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THE VIEW Connected Vehicles Richard Bishop

Are we in need of a system that monitors our driver-monitoring system?;; Follow Richard at #ThinkingCarsH3B


utomated driving continues to bubble along in the media. Some journalists are particularly

enjoying the long-term speculation of how, for instance, the steel industry will be bereſt due to the loss in sales as carmakers reduce body strength in a crash-less world. Um, well, eventually I suppose. Looking this far out is intriguing

but not terribly productive. In the near-term, there are questions about how automation can be offered in incremental stages, possibly running into conflict with human capabilities in shared control. When the car is cruising down the freeway, staying in the lane on its own, adjusting to traffic ahead, what are you, the driver, supposed to do? Some say your job is to “monitor” the system and be ready to take over control instantly if something unusual happens. Others say the vehicle system must be smart enough to handle virtually any event at least for a few seconds to give the driver – who hopefully has not dozed off – time to re-orient to the situation. Te scientific questions on this

topic abound and human factors investigations are underway. But looking at this from the perspective of product development within a car company, driver monitoring raises interesting questions in regard to personal responsibility. Instead of installing complex and expensive driver monitoring equipment, a carmaker could clearly define driver responsibilities in the owner’s manual plus require the driver to press an “I accept” button on the vehicle screen to acknowledge a message reinforcing

72 Richard Bishop is principal of Bishop Consulting and Associate Editor of Thinking Highways North America

their responsibility (this was done when integrated navigation systems were first introduced). It is then leſt up to the driver to fulfill their responsibility.

LEVELS OF AUTOMATION Shocking? Naïve? Well, it is actually current practice. Today’s drivers control the speed of their vehicle, whether they choose a safe speed or not. Should a vehicle system monitor the driver’s chosen speed, determine if it is inappropriate for conditions, and potentially intervene to slow the vehicle? If the car were a brand new invention, it probably would be seen as so dangerous it would never come to market – but if it did, arguments could be made to at least make sure unsafe speeds were never possible. Putting top-down safety engineering aside, the driving regime has simply not evolved in this way. Te choice of speed is leſt to the driver, even if this endangers other road users. Te only countermeasures come from law enforcement. Terefore, in bringing an automated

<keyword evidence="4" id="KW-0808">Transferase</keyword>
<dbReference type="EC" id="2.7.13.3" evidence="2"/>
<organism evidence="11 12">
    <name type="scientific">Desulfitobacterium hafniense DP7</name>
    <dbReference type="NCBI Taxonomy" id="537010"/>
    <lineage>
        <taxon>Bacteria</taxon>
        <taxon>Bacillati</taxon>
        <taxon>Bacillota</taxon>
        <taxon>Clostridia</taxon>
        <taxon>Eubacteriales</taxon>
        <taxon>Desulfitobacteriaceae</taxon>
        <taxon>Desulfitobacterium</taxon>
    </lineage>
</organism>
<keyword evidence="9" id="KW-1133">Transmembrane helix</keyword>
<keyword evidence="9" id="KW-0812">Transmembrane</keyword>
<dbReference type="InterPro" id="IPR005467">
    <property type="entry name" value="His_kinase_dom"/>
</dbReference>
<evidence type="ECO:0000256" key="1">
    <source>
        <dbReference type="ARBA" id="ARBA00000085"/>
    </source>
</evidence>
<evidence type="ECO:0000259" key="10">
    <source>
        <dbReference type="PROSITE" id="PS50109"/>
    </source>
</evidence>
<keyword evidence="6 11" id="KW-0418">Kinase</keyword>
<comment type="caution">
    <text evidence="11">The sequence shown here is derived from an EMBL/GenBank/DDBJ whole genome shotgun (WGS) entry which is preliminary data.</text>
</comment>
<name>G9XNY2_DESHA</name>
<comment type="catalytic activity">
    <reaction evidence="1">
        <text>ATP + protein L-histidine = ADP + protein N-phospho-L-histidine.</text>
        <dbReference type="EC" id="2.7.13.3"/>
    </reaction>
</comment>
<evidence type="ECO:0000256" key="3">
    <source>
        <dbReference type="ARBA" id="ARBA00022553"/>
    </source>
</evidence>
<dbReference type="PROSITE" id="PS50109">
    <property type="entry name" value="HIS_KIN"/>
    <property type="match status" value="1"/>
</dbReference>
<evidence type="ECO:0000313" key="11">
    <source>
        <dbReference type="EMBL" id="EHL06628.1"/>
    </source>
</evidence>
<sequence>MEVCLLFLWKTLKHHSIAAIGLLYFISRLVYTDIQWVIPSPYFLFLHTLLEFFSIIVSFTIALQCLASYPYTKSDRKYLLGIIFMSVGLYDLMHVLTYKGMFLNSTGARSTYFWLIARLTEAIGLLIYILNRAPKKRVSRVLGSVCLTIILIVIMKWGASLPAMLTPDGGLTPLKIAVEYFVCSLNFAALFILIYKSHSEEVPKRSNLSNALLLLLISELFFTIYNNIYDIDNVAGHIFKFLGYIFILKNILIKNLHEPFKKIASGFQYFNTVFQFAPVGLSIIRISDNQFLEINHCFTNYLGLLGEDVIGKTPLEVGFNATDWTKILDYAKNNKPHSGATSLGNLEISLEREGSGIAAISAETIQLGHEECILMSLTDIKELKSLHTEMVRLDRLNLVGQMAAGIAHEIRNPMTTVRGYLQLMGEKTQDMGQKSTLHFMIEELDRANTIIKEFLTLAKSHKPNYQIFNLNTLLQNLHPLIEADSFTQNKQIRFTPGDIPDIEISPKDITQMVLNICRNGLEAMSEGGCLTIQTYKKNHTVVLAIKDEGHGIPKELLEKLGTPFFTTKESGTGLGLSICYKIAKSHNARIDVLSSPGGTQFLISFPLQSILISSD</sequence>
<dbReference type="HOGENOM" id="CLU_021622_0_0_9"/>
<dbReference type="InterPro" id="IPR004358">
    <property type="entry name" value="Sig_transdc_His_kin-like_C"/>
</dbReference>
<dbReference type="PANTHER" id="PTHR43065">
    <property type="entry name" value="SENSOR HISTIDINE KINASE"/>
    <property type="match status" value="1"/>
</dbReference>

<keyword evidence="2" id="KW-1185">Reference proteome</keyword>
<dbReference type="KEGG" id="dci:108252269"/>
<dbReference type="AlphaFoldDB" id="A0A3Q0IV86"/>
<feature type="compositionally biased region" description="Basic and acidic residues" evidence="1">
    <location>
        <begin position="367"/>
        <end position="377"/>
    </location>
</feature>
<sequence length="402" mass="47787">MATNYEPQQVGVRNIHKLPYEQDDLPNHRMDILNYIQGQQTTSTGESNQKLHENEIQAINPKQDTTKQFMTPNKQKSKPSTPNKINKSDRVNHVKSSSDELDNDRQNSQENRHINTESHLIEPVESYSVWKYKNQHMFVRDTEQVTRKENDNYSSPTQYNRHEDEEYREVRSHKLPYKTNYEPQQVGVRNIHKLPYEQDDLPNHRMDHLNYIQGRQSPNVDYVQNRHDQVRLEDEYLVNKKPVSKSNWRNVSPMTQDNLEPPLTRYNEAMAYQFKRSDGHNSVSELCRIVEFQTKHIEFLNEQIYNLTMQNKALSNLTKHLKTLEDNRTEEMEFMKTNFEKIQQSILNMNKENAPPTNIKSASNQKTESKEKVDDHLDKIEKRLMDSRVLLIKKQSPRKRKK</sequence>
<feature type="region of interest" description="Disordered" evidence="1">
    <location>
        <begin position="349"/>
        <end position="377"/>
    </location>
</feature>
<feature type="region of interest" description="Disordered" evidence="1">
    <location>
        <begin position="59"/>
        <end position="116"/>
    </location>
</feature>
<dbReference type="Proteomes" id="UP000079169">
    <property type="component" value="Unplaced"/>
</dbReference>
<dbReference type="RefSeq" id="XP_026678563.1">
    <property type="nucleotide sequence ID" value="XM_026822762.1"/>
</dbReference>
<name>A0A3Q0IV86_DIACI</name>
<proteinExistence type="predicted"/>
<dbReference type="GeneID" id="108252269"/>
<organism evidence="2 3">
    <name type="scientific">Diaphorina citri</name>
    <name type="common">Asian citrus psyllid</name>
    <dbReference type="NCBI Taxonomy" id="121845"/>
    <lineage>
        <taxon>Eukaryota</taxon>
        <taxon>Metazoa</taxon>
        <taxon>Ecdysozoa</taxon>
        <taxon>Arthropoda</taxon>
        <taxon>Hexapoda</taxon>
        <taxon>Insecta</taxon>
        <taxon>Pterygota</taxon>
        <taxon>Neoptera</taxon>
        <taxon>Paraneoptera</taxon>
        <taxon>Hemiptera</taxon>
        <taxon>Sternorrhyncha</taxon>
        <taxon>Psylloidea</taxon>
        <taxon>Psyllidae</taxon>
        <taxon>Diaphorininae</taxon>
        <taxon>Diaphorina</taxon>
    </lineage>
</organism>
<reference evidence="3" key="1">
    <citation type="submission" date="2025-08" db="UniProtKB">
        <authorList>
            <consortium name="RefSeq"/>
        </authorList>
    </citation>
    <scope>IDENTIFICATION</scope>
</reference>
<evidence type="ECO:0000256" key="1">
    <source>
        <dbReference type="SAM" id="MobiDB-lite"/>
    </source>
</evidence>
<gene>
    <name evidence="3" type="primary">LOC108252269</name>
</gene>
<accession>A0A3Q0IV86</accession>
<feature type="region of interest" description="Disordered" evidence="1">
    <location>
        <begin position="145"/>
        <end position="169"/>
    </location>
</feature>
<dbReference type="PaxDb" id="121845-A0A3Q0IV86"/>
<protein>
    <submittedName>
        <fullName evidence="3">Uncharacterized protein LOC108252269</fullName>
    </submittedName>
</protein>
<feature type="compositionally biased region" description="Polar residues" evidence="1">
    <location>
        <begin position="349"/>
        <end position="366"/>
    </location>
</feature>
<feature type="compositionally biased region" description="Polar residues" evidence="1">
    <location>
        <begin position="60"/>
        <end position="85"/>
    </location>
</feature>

vehicle to market, should the carmaker install driver-monitoring equipment to “baby-sit” in the event a driver chooses not to properly pay attention? It would certainly be prudent at a societal level so that this irresponsible driver doesn’t create havoc in the traffic stream. Manufacturers may want to protect themselves in potential lawsuits by gathering data to determine if the driver is using the system correctly. From baby-sitter to watchdog! Where is the car customer who is going to like that idea? Tere is another possibility. An

Emergency Stop Assistant prototyped by

❝ In bringing an

automated vehicle to market, should the carmaker install driver- monitoring equipment to “baby-sit” the driver in the event that they choose not to properly pay attention?

BMW provides full vehicle control in the event a driver is incapacitated, bringing the car safely to the roadside, activating flashers and calling for medical assistance. Clearly, the same technology could be employed as a backstop for the healthy driver who tunes out for whatever reason. Regulators might even require this as a way to protect other road users from irresponsible automated car users. But it only works if the vehicle system has enough situational awareness to safely manoeuvre through traffic and find the roadside. Te overall calculus for product

introduction is vastly more involved than this simplistic scenario. Final product decisions will incorporate a wide range of other considerations. In fact, forms of driver monitoring have been on the market for several years. Driver fatigue systems monitor driver activity by noting lane keeping stability, pedal application, steering inputs, manipulation of other controls, and direct driver monitoring. For example, a driver-monitoring system on Lexus models uses a camera to track the movement of the driver’s head as an indicator of the level of attention towards the road. Ford is taking further steps, experimenting with infrared sensors to detect changes in temperature in the driver’s face plus sensors embedded in the seat belt to assess breathing rate – biometric markers that can indicate fatigue or illness. Using sensors to detect and make

sense of human activity is a very daunting task and will never be perfect. Yet, leaving proper monitoring up to the driver defeats the aim of taking the human out of the crash equation. It will be interesting to see how carmakers and regulators traverse this challenging territory.

Vol 8 No 2 Europe/Rest of the World

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